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Letter ReferenceOlive Schreiner BC16/Box8/Fold4/MMPr/AssortedCorres/FredPL/26
ArchiveUniversity of Cape Town, Manuscripts & Archives, Cape Town
Epistolary TypeLetter
Letter DateThursday 15 January 1914
Address FromAlassio, Italy
Address To
Who ToFrederick ('Fred') Pethick-Lawrence
Other VersionsCronwright-Schreiner 1924: 329-30
PermissionsPlease read before using or citing this transcription
The Project is grateful to Manuscripts and Archives, University of Cape Town, for kindly allowing us to transcribe this Olive Schreiner letter, which is part of its Manuscripts and Archives Collections. A typescript only of this letter is available. The transcription here follows this typescript and includes any uncertain dates, ellipses, mistakes and so on. Schreiner was in Alassio from mid January to the end of February 1914.
1 Alassio
2 Thursday 15th 1914
4 After many wanderings to Mentone etc. I have settled down here at my
5beloved Alassio which I find still the most restful and charming place
6on earth: changes, more hotels & more villas, but they can’t spoil
7the peace & perfect rest of the place, with its olive trees, fresh air
8and sunshine. If ever you or your wife wants perfect rest come here.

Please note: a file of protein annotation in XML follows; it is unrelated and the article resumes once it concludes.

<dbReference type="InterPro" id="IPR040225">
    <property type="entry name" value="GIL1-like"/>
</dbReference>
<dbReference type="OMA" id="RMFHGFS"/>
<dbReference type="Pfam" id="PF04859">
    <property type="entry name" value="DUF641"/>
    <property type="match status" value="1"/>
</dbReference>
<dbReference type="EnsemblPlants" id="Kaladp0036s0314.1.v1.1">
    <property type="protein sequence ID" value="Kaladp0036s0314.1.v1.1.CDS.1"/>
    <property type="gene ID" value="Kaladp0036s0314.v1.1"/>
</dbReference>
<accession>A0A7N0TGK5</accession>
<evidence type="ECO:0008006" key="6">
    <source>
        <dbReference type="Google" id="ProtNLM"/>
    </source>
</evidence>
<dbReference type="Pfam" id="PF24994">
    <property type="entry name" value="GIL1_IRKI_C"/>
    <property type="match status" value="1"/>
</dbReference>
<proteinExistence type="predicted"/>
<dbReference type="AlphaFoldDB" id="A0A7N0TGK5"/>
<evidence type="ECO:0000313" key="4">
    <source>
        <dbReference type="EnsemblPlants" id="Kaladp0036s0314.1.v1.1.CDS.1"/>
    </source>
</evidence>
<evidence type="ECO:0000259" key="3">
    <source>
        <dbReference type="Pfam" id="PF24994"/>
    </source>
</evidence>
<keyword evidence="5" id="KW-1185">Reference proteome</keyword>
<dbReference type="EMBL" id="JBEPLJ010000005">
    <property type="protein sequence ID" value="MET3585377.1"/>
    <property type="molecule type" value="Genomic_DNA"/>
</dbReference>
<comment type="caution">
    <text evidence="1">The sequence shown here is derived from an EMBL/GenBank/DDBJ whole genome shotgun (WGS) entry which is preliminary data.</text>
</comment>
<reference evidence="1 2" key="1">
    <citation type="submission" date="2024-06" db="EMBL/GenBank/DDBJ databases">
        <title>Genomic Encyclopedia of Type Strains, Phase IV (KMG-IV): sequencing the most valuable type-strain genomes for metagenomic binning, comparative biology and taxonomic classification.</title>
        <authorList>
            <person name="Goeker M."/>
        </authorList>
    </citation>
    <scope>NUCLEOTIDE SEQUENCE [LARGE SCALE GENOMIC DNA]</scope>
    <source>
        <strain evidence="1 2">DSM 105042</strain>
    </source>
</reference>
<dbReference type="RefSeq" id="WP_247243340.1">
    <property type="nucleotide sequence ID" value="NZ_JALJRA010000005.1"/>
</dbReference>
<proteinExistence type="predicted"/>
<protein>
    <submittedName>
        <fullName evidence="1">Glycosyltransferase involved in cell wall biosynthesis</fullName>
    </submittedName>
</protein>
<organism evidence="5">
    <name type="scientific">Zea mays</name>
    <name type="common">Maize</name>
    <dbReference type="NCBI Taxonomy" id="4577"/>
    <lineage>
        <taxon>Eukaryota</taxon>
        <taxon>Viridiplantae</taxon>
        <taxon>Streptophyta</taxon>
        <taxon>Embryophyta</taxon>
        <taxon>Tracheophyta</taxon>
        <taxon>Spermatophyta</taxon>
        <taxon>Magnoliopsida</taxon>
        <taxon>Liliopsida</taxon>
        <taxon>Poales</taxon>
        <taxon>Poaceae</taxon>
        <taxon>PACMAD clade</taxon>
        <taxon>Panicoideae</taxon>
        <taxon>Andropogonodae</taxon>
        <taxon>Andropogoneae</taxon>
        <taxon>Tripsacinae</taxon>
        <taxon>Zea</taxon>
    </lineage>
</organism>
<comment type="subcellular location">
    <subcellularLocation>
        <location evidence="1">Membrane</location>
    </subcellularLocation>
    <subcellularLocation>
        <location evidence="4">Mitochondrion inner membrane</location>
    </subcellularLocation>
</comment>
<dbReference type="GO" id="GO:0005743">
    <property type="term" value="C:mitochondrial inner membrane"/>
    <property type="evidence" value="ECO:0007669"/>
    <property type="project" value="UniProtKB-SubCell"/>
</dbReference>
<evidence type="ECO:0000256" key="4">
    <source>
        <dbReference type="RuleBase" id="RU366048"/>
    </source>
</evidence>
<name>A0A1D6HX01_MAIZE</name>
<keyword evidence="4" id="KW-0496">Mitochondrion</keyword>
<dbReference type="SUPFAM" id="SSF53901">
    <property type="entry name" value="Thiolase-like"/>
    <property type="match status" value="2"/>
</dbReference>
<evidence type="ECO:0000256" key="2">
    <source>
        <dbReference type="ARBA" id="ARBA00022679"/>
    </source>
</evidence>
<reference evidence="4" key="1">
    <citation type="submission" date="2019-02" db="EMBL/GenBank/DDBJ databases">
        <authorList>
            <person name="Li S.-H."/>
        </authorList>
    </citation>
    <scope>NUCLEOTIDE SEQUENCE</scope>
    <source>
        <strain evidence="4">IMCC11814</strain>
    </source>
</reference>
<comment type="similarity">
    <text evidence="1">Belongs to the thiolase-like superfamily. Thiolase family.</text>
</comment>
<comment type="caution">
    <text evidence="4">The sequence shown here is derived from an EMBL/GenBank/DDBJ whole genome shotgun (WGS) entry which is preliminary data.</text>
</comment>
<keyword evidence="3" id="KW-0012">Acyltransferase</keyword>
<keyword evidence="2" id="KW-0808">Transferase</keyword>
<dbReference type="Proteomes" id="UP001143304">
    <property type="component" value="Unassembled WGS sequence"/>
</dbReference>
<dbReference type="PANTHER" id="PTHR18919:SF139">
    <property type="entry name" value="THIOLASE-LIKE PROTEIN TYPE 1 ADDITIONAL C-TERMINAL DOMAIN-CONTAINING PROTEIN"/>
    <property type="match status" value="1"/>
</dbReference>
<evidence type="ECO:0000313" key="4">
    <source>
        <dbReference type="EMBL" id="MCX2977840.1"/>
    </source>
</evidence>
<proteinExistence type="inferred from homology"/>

9Its a place too to write & think in. I shall be here certainly for two
10weeks, probably for six, as I never can tear myself away. This is a
11very comfortable hotel; I have a tiny room, very bright and warm, on
12the third floor, but they have lovely rooms, and the hotel is
13splendidly heated.
15 I am looking forward so greatly to seeing your wife in Florence. It
16was good to see you dear old fellow. I hope you do quite understand
17that I am not a speaker. I have made two short public speeches in the
18course of my life; when the guns were pointed on us. I have never
19professed to be a public speaker, I’m a maker of good bread, and can
20cook and garden. Quite a useful person. Its a bit lonely here with not
21a soul to speak to now my boy Oliver is gone, but one can’t be very
22lonely when nature is so beautiful.
Cronwright-Schreiner's (1924) version of this letter is different in various ways; it is not possible to tell if he worked from the original or this typescript.